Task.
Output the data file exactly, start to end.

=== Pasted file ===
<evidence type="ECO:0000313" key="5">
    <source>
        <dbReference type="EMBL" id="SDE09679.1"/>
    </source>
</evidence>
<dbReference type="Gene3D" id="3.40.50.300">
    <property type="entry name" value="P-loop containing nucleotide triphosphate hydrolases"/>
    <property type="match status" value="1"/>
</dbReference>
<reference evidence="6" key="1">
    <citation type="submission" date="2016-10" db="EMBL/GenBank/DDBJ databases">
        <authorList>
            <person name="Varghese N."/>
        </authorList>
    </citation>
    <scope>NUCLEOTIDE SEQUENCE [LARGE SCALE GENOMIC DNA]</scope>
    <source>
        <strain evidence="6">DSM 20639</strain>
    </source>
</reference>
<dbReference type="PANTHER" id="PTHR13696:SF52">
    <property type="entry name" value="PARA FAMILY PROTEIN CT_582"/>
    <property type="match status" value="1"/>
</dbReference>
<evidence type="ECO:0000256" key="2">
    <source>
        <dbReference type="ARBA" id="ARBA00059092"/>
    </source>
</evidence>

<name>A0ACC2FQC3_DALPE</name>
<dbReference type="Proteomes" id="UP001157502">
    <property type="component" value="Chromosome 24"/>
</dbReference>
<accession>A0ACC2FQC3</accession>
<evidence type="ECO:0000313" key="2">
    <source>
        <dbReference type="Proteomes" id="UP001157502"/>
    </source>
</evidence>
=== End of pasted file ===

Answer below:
<evidence type="ECO:0000313" key="5">
    <source>
        <dbReference type="EMBL" id="SDE09679.1"/>
    </source>
</evidence>
<dbReference type="Gene3D" id="3.40.50.300">
    <property type="entry name" value="P-loop containing nucleotide triphosphate hydrolases"/>
    <property type="match status" value="1"/>
</dbReference>
<reference evidence="6" key="1">
    <citation type="submission" date="2016-10" db="EMBL/GenBank/DDBJ databases">
        <authorList>
            <person name="Varghese N."/>
        </authorList>
    </citation>
    <scope>NUCLEOTIDE SEQUENCE [LARGE SCALE GENOMIC DNA]</scope>
    <source>
        <strain evidence="6">DSM 20639</strain>
    </source>
</reference>
<dbReference type="PANTHER" id="PTHR13696:SF52">
    <property type="entry name" value="PARA FAMILY PROTEIN CT_582"/>
    <property type="match status" value="1"/>
</dbReference>
<evidence type="ECO:0000256" key="2">
    <source>
        <dbReference type="ARBA" id="ARBA00059092"/>
    </source>
</evidence>

<name>A0ACC2FQC3_DALPE</name>
<dbReference type="Proteomes" id="UP001157502">
    <property type="component" value="Chromosome 24"/>
</dbReference>
<accession>A0ACC2FQC3</accession>
<evidence type="ECO:0000313" key="2">
    <source>
        <dbReference type="Proteomes" id="UP001157502"/>
    </source>
</evidence>